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Monday, September 10, 2012

Leek for a few days and questions from Bryce

 We have spent 5/6 days at Leek on the Caldon canal and have had to move today as our water tank was getting low. Leek was chosen because we could receive post (mail) via the local post office and get the tiles for the revamp of the wood stove area. Jaq was waiting on some parcels and with Morrison`s supermarket near the canal the end of the Leek arm made a nice mooring.
The last 200yards of the canal is very overgrown and the best option is to wind(turn) the boat at the last bridge and reverse back 100yds in shallow water as far as possible. We are moored in the last mooring before the overgrown bank side begins.
Progress on the tiling is that it is finished with just some minor work to complete  so you will have to wait for pictures.
As the stove had to be removed we took the opportunity to paint it with heat resistant up to 600C matt black. The stove had to be lit to cure the paint but it seems we did not heat it enough as in the late evening Jaq fancied a small fire to take the chill off. After 20 minutes the smoke alarm went off because the paint was giving off  fumes. Turning the main lights on we could see a haze around the ceiling. So windows and doors open including the side hatch and the fire built up to a high temperature to speed the paint curing. Always a good idea a smoke alarm which together with the carbon monoxide alarm makes us feel safer in what is a very small area that can quite quickly fill with fumes or smoke.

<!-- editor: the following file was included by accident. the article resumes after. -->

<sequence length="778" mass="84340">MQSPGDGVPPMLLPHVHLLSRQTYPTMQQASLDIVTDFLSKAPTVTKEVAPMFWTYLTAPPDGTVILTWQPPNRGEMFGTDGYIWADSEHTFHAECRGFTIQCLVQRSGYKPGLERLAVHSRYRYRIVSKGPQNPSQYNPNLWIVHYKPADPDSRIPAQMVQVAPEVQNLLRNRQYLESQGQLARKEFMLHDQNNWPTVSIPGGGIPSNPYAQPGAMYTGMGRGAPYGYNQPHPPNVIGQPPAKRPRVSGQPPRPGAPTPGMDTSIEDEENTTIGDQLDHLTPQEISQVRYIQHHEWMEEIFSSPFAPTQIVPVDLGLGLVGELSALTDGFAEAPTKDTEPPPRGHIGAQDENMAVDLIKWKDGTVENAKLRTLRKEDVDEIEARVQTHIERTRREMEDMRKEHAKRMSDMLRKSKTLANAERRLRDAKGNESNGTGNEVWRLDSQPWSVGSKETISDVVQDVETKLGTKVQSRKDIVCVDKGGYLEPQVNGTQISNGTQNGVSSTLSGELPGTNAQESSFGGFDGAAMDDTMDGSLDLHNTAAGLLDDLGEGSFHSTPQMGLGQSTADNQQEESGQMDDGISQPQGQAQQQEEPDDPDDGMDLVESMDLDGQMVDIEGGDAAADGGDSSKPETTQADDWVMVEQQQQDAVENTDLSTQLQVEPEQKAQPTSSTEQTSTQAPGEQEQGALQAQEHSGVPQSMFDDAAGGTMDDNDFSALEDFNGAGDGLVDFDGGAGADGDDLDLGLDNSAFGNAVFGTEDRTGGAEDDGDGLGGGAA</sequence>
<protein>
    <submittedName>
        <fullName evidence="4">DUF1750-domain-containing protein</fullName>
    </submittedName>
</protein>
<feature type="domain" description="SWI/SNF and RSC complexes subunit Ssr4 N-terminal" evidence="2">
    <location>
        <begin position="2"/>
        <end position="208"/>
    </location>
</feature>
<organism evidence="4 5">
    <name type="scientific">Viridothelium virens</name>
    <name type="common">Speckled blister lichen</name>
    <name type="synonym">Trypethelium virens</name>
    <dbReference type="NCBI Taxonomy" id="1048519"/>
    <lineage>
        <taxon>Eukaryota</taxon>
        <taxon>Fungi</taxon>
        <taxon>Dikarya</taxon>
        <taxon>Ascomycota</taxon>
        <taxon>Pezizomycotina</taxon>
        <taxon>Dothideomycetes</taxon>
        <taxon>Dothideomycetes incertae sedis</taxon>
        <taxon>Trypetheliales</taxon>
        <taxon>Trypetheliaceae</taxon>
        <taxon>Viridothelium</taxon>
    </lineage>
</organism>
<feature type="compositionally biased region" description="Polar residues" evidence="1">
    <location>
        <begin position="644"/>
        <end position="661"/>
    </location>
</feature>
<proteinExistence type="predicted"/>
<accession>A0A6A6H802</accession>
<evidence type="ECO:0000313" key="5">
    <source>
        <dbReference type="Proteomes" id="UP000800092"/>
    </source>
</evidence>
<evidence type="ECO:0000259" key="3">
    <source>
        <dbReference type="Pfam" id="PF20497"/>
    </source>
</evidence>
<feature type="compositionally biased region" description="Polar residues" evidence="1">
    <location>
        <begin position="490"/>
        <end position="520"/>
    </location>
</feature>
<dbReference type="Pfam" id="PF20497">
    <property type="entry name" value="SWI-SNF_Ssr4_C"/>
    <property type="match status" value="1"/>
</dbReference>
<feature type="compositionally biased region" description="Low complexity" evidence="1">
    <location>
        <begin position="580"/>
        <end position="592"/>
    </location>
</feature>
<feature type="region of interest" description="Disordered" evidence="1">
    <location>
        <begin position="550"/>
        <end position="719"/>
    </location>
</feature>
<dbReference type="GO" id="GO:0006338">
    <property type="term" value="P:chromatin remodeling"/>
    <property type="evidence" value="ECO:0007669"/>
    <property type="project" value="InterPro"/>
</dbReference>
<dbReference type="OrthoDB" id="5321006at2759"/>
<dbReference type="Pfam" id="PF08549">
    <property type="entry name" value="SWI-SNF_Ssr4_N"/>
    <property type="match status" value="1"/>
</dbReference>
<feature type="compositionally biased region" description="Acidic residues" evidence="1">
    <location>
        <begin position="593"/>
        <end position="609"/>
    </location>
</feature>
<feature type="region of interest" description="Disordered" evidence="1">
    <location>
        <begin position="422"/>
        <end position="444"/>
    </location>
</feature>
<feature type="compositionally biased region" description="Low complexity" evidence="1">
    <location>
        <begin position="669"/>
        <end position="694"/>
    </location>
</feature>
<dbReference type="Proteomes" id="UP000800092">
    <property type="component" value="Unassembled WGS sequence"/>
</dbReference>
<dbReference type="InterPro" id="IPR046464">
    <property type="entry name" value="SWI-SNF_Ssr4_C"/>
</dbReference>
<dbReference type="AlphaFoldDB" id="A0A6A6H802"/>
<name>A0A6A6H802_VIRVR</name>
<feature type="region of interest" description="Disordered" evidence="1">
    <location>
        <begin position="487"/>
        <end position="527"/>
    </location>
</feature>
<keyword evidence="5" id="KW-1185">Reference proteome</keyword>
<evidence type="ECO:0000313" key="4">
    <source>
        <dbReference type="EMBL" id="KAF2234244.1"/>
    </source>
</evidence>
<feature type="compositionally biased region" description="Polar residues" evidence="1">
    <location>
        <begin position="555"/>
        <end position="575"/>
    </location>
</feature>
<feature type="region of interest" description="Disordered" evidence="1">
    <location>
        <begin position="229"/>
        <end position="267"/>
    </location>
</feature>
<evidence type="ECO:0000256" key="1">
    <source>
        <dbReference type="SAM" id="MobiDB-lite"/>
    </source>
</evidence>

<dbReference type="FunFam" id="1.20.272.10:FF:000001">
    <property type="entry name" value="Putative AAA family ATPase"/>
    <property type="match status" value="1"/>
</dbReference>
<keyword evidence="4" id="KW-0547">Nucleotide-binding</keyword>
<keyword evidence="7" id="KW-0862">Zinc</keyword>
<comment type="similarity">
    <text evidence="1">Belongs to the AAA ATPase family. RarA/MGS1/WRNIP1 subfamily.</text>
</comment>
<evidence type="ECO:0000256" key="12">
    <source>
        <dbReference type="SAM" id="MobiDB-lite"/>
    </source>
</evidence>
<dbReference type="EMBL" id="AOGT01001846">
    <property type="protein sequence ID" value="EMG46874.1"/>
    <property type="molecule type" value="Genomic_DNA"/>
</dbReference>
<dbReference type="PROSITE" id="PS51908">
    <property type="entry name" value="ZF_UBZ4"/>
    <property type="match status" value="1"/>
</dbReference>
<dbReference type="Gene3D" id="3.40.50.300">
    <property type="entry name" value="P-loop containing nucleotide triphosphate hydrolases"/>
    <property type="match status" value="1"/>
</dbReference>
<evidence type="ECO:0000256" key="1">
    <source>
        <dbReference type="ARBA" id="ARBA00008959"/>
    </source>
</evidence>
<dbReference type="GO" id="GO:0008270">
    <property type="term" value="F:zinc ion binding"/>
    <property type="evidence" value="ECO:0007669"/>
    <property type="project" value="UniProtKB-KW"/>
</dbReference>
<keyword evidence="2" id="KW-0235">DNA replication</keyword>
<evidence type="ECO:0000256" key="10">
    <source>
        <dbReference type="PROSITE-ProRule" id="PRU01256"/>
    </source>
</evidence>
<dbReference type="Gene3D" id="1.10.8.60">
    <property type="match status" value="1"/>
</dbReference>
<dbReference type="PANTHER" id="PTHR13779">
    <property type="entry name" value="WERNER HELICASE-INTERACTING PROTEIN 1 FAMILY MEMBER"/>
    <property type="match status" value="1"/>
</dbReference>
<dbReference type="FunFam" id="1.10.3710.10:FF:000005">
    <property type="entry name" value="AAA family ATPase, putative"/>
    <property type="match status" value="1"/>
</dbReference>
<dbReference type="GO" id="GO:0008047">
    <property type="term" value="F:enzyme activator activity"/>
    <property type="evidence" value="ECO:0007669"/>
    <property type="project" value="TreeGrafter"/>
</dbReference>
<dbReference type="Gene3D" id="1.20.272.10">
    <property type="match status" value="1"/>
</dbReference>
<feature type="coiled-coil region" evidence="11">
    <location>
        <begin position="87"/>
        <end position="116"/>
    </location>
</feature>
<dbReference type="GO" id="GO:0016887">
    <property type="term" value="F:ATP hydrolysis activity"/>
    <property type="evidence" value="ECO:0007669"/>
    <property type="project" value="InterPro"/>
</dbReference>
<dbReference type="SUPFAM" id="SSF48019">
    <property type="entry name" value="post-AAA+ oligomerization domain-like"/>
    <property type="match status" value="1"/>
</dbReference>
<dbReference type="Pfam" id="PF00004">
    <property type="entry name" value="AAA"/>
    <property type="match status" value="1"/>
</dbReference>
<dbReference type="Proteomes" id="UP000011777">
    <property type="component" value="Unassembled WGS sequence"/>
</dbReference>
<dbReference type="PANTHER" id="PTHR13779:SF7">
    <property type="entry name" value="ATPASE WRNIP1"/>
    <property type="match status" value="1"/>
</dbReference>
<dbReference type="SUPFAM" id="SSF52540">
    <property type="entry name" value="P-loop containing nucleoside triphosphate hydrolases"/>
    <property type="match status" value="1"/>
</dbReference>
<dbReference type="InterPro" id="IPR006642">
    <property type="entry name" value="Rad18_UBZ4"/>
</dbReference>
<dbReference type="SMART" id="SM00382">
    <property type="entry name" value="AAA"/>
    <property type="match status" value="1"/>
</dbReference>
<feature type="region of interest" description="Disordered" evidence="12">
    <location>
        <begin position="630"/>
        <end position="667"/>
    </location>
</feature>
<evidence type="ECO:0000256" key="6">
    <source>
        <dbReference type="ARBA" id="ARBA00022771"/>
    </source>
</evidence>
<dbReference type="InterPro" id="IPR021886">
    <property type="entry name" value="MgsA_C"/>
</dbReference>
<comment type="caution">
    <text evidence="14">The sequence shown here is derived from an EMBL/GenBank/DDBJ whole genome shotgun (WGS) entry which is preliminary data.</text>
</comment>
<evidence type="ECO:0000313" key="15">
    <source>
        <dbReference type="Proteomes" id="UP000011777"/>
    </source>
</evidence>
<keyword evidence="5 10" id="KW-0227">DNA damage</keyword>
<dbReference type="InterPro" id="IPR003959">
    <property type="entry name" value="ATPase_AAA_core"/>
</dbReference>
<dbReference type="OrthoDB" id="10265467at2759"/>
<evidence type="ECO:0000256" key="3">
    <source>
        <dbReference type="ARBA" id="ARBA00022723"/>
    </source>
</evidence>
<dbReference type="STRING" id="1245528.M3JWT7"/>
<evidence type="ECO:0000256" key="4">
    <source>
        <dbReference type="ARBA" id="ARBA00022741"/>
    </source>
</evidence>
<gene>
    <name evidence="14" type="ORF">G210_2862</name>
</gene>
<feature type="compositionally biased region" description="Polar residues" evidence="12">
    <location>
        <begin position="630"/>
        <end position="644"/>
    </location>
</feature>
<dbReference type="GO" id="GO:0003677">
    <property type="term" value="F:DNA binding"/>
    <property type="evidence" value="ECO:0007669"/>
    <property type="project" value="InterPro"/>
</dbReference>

Bryce in Canada has posted the following comment on the last blog post. I will try to answer all his points but any reader can feel free to comment if I get something a bit wrong.
BloggerBryce said...
The prime mover is located where, on the
boat? And in relation to same, the fuel tank, the weed hatch and related. The engine/prime mover is a marine version of a Mitsubishi design for what originally? Starting the engine utilizes electricity and what are referred as glow plugs? Water cooled using water from the canal?

Would an air-cooled design with a fan
work as well?
Interesting to meis how many Honda marine designs are in use?

As to the weed hatch, is there not some
form of protective cover surrounding the propeller which is how many blades and
of what diameter, RPM when underway?
Transmission is mechanical or electrical,
and range of speeds/throttle settings?

And I'd never fit vertically in any narrow boat. My friend Mike tells me they
don't make NB's as high inside as I stand vertically. Maybe what we call here a
cabin cruiser perhaps, however the draft is often deeper than a flat-bottomed NB

Glow plug

The prime mover is a 4 cylinder diesel engine located below decks. It is accessed by lifting a metal hatch beyond the doors at `A`. The engine I believe might have been used in a small car but it was for sure an industrial engine that perhaps might have powered a fork truck.